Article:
Early deadlines due to the holiday and the prospect of a meal someone else was cooking had my mind scattered last week. I couldn't quite focus on a single issue. Between recording podcasts, writing, interruptions for routine medical procedures (hint: it's not the procedure but the prep that's grueling), the Cher Show at the Walton Arts Center and an out-of-town wedding, spending very much time on any single topic was a luxury.
So if this column feels like random thoughts, it's because it is.
A trip to join family reminded me: Doesn't food taste better when someone else cooks it? That assumes, of course, that the one doing the cooking has some kitchen skills.
In this case, it was my mom and aunt, with contributions from brothers and cousins, who worked so hard to give us a bountiful Thanksgiving dinner. Since I don't usually get to central Arkansas until late Wednesday night for Thanksgiving, they're all generous enough not to expect much from me. They never seem to mind me showing up empty handed. My wife was kind enough to contribute a delicious desert, always appreciated.
Day in and day out, I'm an OK cook. Nobody ends up with food poisoning when I cook, or at least they've never told me so. My wife can whip up a good meal, but tax season (she's a CPA) can throw a kink into her participation. And it seems that since the onset of covid and ever-changing federal tax rules about money doled out during the pandemic, tax season takes up a lot more of the year than it used to. I'm not a fan.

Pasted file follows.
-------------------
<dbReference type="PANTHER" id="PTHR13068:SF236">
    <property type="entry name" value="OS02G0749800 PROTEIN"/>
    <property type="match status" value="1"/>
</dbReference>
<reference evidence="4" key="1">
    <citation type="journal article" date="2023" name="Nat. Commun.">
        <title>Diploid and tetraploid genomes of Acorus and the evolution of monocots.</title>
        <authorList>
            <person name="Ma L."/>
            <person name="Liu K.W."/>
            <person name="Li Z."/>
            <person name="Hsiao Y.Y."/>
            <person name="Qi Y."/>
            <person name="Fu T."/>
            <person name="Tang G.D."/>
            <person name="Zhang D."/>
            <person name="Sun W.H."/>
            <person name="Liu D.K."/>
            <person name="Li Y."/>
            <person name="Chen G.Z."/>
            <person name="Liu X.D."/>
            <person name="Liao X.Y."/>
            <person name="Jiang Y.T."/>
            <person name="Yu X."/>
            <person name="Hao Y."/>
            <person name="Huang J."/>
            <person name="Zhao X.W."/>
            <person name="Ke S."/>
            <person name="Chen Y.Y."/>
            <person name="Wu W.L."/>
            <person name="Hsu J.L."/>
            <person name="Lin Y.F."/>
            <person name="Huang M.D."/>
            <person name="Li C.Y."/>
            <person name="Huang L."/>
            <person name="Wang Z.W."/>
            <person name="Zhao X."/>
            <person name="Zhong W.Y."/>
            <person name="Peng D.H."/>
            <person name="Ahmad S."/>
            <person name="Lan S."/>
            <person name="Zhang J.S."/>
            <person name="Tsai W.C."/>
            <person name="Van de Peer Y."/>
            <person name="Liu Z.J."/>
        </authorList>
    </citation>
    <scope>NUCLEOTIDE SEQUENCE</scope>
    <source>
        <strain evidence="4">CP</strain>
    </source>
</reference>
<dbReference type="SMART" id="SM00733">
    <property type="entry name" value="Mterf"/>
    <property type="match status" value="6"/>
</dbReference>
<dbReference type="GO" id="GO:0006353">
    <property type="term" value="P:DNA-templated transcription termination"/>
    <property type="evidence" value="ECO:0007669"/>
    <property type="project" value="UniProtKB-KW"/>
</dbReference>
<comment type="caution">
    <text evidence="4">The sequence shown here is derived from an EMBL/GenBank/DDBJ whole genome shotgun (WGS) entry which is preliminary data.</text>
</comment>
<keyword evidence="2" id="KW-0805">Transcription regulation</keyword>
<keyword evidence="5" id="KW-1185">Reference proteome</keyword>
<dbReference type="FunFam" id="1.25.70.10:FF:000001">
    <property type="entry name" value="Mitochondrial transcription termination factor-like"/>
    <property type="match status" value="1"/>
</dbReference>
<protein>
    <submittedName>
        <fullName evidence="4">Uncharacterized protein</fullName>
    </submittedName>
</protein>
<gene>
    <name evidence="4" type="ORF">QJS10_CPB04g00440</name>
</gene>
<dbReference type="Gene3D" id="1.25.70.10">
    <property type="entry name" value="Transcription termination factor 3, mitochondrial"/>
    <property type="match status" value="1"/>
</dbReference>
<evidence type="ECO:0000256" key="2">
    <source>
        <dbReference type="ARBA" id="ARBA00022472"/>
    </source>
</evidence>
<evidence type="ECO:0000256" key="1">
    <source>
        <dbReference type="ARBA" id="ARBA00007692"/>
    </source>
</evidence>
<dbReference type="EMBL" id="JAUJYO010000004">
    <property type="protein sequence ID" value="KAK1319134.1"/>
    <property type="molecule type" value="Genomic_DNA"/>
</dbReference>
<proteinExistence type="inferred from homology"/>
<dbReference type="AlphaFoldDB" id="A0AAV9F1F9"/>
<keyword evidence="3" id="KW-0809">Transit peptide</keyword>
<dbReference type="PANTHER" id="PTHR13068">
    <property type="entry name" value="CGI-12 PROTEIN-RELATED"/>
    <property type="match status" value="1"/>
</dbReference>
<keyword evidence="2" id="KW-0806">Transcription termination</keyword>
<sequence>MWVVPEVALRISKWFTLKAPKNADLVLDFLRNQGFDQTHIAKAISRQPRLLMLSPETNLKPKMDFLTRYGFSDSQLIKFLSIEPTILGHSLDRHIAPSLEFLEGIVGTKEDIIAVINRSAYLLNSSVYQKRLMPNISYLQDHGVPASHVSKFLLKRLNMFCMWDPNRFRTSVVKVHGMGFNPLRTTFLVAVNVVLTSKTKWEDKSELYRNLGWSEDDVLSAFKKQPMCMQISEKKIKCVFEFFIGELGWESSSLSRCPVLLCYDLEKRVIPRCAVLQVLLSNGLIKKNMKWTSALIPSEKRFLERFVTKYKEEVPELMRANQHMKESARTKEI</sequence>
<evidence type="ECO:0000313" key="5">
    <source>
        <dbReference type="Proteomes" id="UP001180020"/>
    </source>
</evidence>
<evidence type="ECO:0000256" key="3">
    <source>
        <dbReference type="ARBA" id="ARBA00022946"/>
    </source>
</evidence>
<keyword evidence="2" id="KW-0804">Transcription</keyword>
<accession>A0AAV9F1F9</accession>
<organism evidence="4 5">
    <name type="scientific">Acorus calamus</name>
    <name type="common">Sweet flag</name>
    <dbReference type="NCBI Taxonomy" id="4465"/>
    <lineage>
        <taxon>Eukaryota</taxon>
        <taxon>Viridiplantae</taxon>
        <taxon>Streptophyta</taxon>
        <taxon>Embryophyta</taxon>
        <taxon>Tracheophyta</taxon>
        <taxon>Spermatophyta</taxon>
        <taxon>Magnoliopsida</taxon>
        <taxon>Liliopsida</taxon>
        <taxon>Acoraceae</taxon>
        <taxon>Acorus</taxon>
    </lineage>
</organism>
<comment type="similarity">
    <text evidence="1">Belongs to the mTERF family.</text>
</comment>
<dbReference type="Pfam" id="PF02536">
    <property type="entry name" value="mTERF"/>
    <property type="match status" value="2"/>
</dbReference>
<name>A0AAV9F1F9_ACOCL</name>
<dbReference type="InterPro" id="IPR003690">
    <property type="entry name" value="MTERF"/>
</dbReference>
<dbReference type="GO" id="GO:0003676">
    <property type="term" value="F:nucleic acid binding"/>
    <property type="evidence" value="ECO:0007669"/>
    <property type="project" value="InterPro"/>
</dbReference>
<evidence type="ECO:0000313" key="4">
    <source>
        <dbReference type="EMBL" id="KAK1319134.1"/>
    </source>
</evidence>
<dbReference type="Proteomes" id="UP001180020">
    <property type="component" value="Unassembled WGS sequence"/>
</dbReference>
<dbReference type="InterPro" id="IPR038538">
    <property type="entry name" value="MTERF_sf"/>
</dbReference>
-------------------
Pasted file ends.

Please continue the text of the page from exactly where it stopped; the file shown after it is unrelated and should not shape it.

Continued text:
She and I cook when we can, get take-out more often than we should and, occasionally, actually go sit down at a restaurant.
There's an added wrinkle: We're trying to figure out the ol' empty nester situation. With a junior and a freshman at the University of Arkansas, both involved in a fraternity, we're adjusting to our boys needing to spend more time in class (we hope) than with us. I'm proud of them both and they're doing fine at the UA. The freshman lives in a dorm on campus, so referencing back to the earlier discussion, I do from time to time get jealous that he's got someone cooking for him every day. But the U of A dining halls unfortunately won't take students' parents.
Today's editorial inside this section is a discussion about housing and the impact short-term rentals have on Fayetteville and other Northwest Arkansas communities.
I was intrigued the other day when I read about a New York City idea to tackle its housing crisis: Paying homeowners to build apartments in their garages and attics. The New York Times reported that, despite the perception the entire city is tall apartment buildings, lower-density neighborhoods make up more than half of the city.
The tiny, experimental program comes with regulation of rental rates and has income limits for recipients of the funding. The city is trying to demonstrate that new housing can be built "in every neighborhood in the city," the city's deputy mayor said.
Critics say regulations overly burden individual efforts to build so-called "granny flats." As always, there's a tension between promoting housing options and maintaining safe building standards.
With Northwest Arkansas' housing pressures, some land-use accommodations have already been made to promote added housing. More will likely be needed.
Will we ever reach the day when local government has to pay Northwest Arkansas homeowners to create new housing? I certainly hope not. That will mean we're in as much a crisis as New York City. None of us want that.